Vancouver council bypasses City Clerk as Chief Election Officer
CityCaucus.com has learned that for the first time in living memory, Vancouver's City Clerk will not perform the duties of the Chief Election Officer. According to the Vancouver Charter (the legislation which governs the City of Vancouver), the City Clerk was supposed to assume that position:
Appointment of election officials
14. (1) For the purposes of conducting an election, the City Clerk is to be the chief election officer unless the Council appoints another person to be the chief election officer.
Marg Coulson became City Clerk after long-serving Syd Baxter retired from that post a number of years ago. Without a doubt, Coulson has the most experience of anyone on city staff when it comes to managing civic elections. Which begs the question...why is the City Clerk not going to oversee the upcoming civic election?
On April 21st Vancouver Council went behind closed doors and appointed Janice Mackenzie as the Acting Chief Election Officer. City Manager Penny Ballem positioned this as a "temporary measure" which would be in effect during the brief leave of absence Coulson took from her post earlier this year.
Coulson returned to work full-time as City Clerk a while ago, but Council has since decided not to reinstate her as the Chief Election Officer. This was done so at the advice of the City Manager. It's a move that has begun to raise quite a few eyebrows over at 12th and Cambie.
As part of a bigger election readiness story I'm working on, I placed a call into the City's communications department. It was then I was able to confirm that Coulson won't be in charge of the election.
Communications staffer Wendy Stewart cited the Vancouver Charter to advise me that Council has the power to appoint anyone they see fit to the post of Chief Election Officer.
I then asked Stewart if she thought it was out of the norm for Council to appoint someone else other than the City Clerk to this top post. She dismissed my concerns and said the citizens will be well served with the election team Ballem has assembled over the last few weeks. She did point out that Coulson will be acting in a "supportive role" to assist Mackenzie in her duties.
All of this is just a tad bizarre.
When it comes to how the Province chooses the Chief Electoral Officer, it is normally done through committee and the decision is unanimous. They follow this procedure to ensure that all the elected officials and parties have confidence that the person running the election will do so in a non-partisan manner.
Although I'm not privy to any backroom in-camera discussions, I'm left wondering if the decision to permanently appoint Mackenzie was a unanimous vote of council? Did anyone from COPE or the NPA raise concerns or oppose Coulson's replacement?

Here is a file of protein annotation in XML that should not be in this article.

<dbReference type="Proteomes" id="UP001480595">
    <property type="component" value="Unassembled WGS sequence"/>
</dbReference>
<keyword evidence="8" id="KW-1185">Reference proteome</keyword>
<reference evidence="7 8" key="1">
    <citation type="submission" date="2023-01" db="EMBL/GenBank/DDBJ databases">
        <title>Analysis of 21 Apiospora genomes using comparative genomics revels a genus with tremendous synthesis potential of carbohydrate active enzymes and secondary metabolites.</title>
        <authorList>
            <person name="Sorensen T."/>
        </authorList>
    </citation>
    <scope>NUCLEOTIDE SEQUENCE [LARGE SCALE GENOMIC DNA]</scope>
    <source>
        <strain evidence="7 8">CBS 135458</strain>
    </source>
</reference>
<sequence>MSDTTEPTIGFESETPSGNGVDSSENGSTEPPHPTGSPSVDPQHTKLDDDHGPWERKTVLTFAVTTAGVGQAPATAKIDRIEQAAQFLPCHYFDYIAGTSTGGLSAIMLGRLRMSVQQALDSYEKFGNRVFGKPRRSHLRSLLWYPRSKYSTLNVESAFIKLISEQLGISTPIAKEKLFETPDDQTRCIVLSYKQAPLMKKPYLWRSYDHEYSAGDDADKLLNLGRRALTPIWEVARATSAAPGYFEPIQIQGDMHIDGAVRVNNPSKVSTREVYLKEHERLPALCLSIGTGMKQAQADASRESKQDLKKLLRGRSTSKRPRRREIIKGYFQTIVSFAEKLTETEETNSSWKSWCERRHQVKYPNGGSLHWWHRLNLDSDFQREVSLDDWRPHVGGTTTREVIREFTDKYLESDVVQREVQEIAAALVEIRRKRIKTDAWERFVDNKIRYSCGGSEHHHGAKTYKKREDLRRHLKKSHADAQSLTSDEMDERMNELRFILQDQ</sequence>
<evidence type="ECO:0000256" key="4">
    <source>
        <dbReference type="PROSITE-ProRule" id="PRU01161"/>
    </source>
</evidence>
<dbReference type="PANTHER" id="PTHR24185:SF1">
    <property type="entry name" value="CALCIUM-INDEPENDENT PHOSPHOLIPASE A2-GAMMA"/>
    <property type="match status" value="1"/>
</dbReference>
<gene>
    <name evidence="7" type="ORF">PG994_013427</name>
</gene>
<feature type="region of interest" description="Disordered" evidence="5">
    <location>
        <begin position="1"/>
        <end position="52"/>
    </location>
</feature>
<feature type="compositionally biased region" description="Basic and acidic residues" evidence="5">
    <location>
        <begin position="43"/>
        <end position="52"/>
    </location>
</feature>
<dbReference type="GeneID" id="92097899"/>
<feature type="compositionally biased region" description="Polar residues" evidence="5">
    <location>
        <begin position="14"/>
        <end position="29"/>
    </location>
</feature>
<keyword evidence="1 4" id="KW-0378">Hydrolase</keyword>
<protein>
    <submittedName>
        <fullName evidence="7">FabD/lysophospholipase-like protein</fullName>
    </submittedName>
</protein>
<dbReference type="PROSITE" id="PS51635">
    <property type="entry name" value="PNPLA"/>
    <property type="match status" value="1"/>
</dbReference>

If the decision was in fact not unanimous, this should be considered a very serious issue. Council isn't just appointing a new city engineer, they're deciding who is responsible to maintain a free and democratic election in Vancouver.
In recent days Vision Vancouver have been heavily criticized for the manner in which they have appointed their friends and insiders into the public service. Making headlines this week was news that Kurt Heinrich, a former Vision Vancouver staffer, was appointed to a $72K per year gig at the Vancouver School Board.
Here is a copy of the editorial from today's Province newspaper which captures what a lot of us are thinking:
It’s extremely disappointing to see Vision Vancouver politicians promoting the same disdain for democracy and an independent civil service that we tend to associate with totalitarianism.
The latest upset involves the hiring of Kurt Heinrich, a former Vision Vancouver party operative, by the Vancouver school board. Heinrich, who describes himself on his website as a “professional storyteller,” is getting $72,604 plus benefits as a public-relations person, a board job that should be non-partisan. He was hired through a process that included board chairwoman Patti Bacchus, a Vision politician.
That prompted longtime Non-Partisan Association trustee Ken Denike yesterday to call on the education minister to investigate whether Bacchus put herself in a conflict of interest. Further, Denike wonders how Heinrich can work with trustees of all political views when until recently he’s been slamming Vision’s opponents on social-networking sites.
Denike should not be alone in asking this question.
Vision, whose intrusive, multi-decade eco-plans for Vancouver suggest a disturbing level of megalomania, have made a habit of politicizing the civil service. We’re reminded of the no-competition hiring of city manager Penny Ballem and the recruitment of deputy manager Sadhu Johnston, who was previously the partisan deputy chief of staff to the mayor of Chicago. Politicizing the civil service — which means alternative views are not heard or considered — must stop.
In light of the recent criticism, I certainly hope that Mayor Gregor and his caucus haven't bungled yet another high profile appointment.
However, regarding this one it's easy for the Mayor to put this potential controversy to bed. All he has to do is confirm that the decision to appoint a new Chief Election Officer was in fact unanimous. Is he willing to doing that?
I'm going to continue researching this story over the coming weeks and will report back as soon as I hear more.
UPDATE @ July 21st 7:00 am: The City has now posted on its website that Mackenzie was chosen behind closed doors as the new Chief Election Officer. It's all official folks. But was the vote unanimous? And why was this just slipped into the minutes of this meeting? So many questions.